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Successfully combining fitness and tech a big, sweaty challenge

Gadgets and games that promote exercise must overcome obstacles to have an impact

The thing they didn’t tell me in journalism school is that one day someone might ask me to get on an elliptical machine and start pumping away as part of an interview.

There was sweat. Muscles strained. I wanted to stop, but out of professional courtesy during a technology demo, I had to keep going. The thought occurred to me that real estate agents and bankers probably don’t get asked to exercise in front of new acquaintances in their work clothes in the middle of the day.

The weird part: Despite the protests of my creakily swiveling arms and legs and the enthusiasm of my sweat glands, I was having fun.

And that’s the point of the mobile game “Spin or Die,” one of several game apps that work with Goji Play, an Austin-made exercise system. Goji Play is meant to combine largely unused exercise equipment — like the stationary bike that’s become a de-facto clothes rack in many a bedroom — with downloadable games for iOS and Android that use a smartphone or tablet’s built-in camera and sensors to track fitness activity.

Goji Play 2, a $119 new version of the hardware, debuted recently and improves on a first-generation version released in 2013. The hardware consists of two rubber straps the look like oversized wristwatches. Each strap holds a game controller with buttons and can be wrapped around the handles of cardio machines such as elliptical machines and stair steppers. Using the controller buttons, players can distract themselves while exercising by playing games such as “Fisticuffs” (fast-paced boxing), “Moto X” (side-scrolling motorcycle racing) and “Spin or Die,” which had me dodging city traffic as a risk-taking bicycle rider.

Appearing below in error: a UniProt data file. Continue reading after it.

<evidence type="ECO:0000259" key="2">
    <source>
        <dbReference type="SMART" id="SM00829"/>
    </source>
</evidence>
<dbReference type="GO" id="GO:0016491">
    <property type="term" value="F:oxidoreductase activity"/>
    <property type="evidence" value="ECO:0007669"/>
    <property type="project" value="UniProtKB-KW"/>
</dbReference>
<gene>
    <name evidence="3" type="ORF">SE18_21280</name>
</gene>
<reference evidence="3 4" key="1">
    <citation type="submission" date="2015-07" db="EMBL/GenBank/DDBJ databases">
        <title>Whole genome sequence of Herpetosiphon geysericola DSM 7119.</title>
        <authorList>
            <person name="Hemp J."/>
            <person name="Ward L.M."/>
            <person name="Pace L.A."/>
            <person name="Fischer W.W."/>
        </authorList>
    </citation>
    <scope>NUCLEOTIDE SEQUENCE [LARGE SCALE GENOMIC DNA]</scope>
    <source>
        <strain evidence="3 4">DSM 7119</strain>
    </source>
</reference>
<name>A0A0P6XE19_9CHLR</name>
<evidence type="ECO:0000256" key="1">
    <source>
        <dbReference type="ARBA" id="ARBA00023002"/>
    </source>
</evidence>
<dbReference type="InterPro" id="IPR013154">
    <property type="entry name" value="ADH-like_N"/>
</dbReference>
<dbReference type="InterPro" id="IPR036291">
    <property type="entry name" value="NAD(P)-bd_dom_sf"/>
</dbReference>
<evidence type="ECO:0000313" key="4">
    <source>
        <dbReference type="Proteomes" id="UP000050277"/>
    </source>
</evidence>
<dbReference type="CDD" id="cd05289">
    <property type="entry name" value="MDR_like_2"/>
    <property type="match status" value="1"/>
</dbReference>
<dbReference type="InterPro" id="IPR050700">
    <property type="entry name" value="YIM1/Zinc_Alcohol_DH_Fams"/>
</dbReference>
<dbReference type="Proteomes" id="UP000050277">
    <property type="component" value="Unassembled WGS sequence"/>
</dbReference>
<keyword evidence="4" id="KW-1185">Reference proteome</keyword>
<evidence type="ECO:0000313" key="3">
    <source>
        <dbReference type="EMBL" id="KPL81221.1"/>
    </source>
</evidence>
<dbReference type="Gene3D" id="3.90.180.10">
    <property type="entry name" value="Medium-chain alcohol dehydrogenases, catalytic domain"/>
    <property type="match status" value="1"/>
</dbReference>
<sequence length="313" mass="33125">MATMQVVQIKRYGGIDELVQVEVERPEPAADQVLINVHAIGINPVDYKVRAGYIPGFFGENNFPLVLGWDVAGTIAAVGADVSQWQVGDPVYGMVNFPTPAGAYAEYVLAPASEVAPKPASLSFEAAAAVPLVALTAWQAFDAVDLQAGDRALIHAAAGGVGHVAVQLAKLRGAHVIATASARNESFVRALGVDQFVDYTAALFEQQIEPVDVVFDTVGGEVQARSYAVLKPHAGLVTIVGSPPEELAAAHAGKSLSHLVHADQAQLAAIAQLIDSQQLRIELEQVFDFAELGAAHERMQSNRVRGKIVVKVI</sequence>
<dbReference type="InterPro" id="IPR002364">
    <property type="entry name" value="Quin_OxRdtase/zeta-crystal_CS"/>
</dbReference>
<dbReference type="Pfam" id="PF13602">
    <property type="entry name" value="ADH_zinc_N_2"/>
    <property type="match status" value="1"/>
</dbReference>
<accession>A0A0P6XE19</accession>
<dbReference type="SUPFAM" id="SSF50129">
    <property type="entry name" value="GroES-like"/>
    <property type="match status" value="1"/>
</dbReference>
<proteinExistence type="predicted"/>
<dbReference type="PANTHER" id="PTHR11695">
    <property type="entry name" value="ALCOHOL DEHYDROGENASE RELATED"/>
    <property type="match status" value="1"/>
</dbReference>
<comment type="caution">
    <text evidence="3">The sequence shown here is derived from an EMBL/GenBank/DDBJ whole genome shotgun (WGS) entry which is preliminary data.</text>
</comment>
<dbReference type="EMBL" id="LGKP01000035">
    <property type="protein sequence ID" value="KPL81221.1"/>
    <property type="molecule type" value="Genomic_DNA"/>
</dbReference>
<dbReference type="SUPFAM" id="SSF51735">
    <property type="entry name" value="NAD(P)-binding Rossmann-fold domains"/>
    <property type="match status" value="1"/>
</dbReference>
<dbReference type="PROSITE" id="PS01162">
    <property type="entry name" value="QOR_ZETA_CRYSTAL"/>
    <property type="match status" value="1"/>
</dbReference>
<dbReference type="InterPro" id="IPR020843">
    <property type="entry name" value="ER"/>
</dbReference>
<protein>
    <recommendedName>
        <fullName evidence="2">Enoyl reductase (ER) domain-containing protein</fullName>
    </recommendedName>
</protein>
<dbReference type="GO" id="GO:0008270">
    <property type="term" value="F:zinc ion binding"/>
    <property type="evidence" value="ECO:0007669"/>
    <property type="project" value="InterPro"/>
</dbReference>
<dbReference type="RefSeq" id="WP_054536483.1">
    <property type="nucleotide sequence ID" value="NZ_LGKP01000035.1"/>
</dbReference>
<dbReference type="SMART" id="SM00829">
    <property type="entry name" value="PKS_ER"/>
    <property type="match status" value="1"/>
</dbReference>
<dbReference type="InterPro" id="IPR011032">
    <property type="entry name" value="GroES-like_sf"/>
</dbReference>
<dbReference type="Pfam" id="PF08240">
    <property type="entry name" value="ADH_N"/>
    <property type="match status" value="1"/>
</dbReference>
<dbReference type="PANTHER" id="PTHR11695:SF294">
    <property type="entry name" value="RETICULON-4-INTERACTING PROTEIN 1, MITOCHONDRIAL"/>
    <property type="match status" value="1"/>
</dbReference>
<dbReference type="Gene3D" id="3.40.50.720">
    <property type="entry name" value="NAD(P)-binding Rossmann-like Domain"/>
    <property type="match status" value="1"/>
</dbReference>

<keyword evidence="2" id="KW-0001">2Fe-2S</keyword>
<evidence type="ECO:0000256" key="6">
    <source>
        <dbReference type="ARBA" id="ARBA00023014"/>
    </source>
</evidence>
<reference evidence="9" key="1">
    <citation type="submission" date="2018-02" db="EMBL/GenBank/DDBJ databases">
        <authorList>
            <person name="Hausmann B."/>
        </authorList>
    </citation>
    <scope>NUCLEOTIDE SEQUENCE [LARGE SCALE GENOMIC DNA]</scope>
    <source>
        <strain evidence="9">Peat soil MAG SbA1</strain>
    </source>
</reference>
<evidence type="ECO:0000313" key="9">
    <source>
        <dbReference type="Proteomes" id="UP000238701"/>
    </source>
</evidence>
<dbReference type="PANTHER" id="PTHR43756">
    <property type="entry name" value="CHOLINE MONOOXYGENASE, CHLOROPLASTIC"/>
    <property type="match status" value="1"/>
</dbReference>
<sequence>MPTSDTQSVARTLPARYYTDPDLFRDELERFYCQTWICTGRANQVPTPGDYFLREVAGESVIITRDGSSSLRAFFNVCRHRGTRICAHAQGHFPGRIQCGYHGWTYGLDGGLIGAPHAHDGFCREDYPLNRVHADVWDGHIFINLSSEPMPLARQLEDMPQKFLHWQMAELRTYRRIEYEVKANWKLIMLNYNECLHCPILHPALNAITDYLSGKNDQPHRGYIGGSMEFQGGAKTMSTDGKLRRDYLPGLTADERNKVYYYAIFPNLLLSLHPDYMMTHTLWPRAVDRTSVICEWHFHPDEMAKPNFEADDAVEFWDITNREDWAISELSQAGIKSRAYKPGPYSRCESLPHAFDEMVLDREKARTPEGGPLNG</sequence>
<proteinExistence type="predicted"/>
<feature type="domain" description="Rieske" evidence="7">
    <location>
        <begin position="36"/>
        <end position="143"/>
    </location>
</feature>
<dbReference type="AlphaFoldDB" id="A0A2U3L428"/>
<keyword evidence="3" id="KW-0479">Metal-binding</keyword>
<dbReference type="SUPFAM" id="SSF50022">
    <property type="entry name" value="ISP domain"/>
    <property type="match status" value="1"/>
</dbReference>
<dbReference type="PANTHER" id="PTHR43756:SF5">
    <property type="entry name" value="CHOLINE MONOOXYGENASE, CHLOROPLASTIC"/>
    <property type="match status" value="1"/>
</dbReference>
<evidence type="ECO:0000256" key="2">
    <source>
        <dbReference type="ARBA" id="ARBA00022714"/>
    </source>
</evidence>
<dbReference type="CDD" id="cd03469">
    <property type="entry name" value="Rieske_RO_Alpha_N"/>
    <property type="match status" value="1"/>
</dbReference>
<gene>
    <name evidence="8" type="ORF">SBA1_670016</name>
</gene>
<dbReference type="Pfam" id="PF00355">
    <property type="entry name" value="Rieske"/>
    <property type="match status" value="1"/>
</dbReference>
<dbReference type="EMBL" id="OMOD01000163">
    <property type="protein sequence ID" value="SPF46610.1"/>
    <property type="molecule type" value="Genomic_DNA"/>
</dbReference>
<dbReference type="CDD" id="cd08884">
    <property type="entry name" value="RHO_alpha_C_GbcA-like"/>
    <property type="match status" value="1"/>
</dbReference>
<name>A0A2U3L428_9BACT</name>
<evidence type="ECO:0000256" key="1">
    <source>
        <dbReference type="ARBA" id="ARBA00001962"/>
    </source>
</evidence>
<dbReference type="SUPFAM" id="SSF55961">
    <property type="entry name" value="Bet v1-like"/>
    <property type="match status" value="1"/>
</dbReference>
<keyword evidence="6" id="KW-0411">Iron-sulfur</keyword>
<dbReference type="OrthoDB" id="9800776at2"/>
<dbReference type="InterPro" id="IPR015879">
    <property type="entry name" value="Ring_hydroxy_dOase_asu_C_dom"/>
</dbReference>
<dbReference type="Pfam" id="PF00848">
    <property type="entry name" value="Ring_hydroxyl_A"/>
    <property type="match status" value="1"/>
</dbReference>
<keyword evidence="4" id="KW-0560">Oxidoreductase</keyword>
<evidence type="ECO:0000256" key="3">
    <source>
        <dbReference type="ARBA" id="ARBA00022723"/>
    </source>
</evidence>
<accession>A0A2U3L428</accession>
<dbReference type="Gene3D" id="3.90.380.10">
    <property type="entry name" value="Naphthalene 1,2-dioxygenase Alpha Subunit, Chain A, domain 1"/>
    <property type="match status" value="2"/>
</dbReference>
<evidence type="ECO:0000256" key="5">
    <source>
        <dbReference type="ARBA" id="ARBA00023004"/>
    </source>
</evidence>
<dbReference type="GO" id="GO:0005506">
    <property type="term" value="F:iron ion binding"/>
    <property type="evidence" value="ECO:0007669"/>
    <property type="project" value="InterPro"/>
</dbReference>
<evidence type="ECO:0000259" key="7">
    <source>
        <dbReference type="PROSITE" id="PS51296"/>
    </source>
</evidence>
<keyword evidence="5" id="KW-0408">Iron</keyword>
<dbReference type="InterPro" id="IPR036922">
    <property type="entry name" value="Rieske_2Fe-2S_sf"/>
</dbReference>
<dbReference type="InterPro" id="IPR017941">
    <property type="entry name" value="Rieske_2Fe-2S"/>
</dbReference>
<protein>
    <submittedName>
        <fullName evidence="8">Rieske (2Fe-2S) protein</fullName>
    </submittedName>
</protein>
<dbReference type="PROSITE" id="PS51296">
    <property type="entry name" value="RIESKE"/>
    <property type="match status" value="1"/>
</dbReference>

Coleman Fung, the CEO and co-founder of Blue Goji, the company behind Goji Play, says that despite a lot of interest in marrying fitness with technology, there hasn’t been a lot of innovation in successfully “gamifying” — that is, turning activity into a game — health. He believes adding the element of gaming is one way to get those who need more physical activity, especially kids, to exercise in short intervals every day.

“People have good intentions,” Fung said, “That’s why they join a gym or buy a cardio machine at home. Then they just kind of stop. There’s lots of complex reasons why they stop.”

The Goji Play system, which is part of a larger fitness/wellness ecosystem Blue Goji is developing, joins a series of gadgets, games and tech gear that have, with varying degrees of success, tried to get people off the couch with the promise of digital fun. Nine years ago, Nintendo’s Wii game console overcame major video game industry skepticism to become a huge hit, as families played virtual bowling, tennis and other games by standing up and swinging a game-controller around.

The current wave of fitness wearables — the Fitbit and Apple Watch, for instance — track motion and award achievements. Like Goji Play, they allow users to track progress over time and to share fitness goals and challenges with family and friends. Those devices, in the $100-$400 range, are geared for a mainstream audience while others, like the new $249 Austin-made Atlas Wristband, is for more serious fitness geeks, athletes and trainers.